Oakland Raiders Mock Draft: Instant Contributors Raiders Can Find in Every Round

Maurice Moton@@MoeMotonFeatured ColumnistMarch 29, 2015

Oakland Raiders Mock Draft: Instant Contributors Raiders Can Find in Every Round

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    We’re a month away from the NFL draft, and the Oakland Raiders should be putting the finishing touches on their big boards round by round. 

    Undoubtedly, the first pick will be intriguing. Will it be a wide receiver? Which wide receiver? Or will a defensive player become the first selection for the third straight year in Oakland?

    Drafts are measured on player impact. Organizations draft for the present and the future with the present emphasized in the earlier rounds.

    For the purposes of this particular mock draft, we’ll focus on prospects who can contribute significantly right away with less focus on later potential.

    The Raiders have immediate needs and an NFL season will certainly yield injuries. Who are the most polished prospects to step in as highly productive rookies?

Round 1 Pick—Amari Cooper (Wide Receiver—Alabama)

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    Who will have a better NFL career between Amari Cooper and Kevin White? There are circumstances, facts and opinions to go either way.

    Clearly, Cooper is the more NFL-ready WR. Throw out the measurements and stats for a minute and focus on what each receiver brings to the table right now instead of what each receiver could be in years to come.

    Cooper has three years at a top-tier program in the toughest college football conference. NFL scouts have already designated the Alabama receiver as the best route-runner with a variety of fundamental characteristics of a solid NFL receiver.

    According to CBS Senior Draft Analyst Dane Brugler, he’s a competitive blocker down the field, has great field awareness and shows acceleration to gain separation from defenders.

    Then you have White; he has one single year of exceptional production in a Division I setting. According to Brugler, White has to rely on his size to gain separation from defenders; he’s fast but more so in straight-line speed rather than fast-twitch quickness that creates separation. He’s a bigger receiver but still needs work on his blocking techniques.

    NFL Media Analyst Charles Davis points out a poignant question that’ll be asked of White with concerns about his confidence level:

    What he'll be asked: White came out of a junior college program in 2013 and there's talk that he lacked confidence initially. He exploded with a huge 2014 season, but teams will want to know if he gained confidence, and if so, how was it gained? They'll ask him why he won't lose confidence quickly in the NFL if things don't go well right away.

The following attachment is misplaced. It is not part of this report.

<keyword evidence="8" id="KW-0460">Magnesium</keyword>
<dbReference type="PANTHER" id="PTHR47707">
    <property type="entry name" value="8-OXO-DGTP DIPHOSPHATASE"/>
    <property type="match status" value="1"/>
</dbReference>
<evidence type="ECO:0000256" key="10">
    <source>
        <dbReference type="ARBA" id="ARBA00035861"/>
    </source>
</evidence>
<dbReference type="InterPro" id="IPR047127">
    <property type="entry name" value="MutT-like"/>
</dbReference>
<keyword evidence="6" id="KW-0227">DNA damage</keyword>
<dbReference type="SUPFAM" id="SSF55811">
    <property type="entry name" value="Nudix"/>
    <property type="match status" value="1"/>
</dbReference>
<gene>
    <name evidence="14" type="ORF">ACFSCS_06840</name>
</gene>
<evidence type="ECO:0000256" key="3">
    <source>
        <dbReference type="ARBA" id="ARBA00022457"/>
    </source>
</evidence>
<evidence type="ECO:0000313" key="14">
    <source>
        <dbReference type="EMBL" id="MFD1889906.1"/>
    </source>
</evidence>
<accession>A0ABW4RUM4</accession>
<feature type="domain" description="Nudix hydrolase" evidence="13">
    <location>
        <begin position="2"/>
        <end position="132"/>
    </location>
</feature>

Cooper’s sustained production should make the Raiders feel confident in selecting him with the fourth overall pick. For White, there are questions on whether his one year of dominance will be enough to carry his psyche through another adjustment on the NFL level.

Round 2 Pick—Nate Orchard (DE—Utah)

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    Nate Orchard’s senior year at Utah is comparable to Jadeveon Clowney’s sophomore year in South Carolina. Surprisingly, his dominance off the edge isn’t getting the same publicity.

    Sure, Orchard didn’t knock some poor little running back’s helmet off like Clowney did in a constant social media loop, but there’s something to be said about his exceptional production.

    Clowney has yet to leave his mark on the NFL level due to injuries, but he projects to make an impact when healthy. The same should be expected of Orchard when you look at the numbers.

    Clowney amassed 23.5 tackles that resulted in a loss and 13 sacks in his best collegiate season. Orchard recorded 21 tackles for a loss and led the NCAA in sacks (18).

    Orchard is entering the league with this momentum, whereas Clowney had to stay another year to satisfy NFL eligibility standards. As a second-round pick the Raiders should select the NCAA sack leader to address the pass rush.

    Brugler compares Orchard to New England Patriots defensive end Rob Ninkovich, a savvy, versatile edge-rusher who isn’t strong enough to challenge the run inside but creates matchup issues and makes plays with speed and optimal field awareness.

Round 3 Pick—Josue Matias (Guard—Florida State)

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    Josue Matias played in a pro-style offense at Florida State and started 41 straight games for the Seminoles, providing excellent protection for QB Jameis Winston.

    According to a CSNBayarea.com report from Scott Bair, McKenzie made it clear he needs to add some solid linemen to protect his franchise QB in Derek Carr:

    I would like add to that group,” general manager Reggie McKenzie told CSN Bay Area on Tuesday at the NFL owners meetings. “I want to add competition. Right now, I don’t have enough offensive linemen on the roster. I want to bring some good ones in.

    Matias fits the mold of a lineman who can step in and contribute right away without feeling overwhelmed. Run-blocking isn’t his strong suit, but Carr will certainly have more than enough time in the pocket to deliver some crisp passes down the field to a sharp route-runner like Cooper and a big-play receiver in Rod Streater.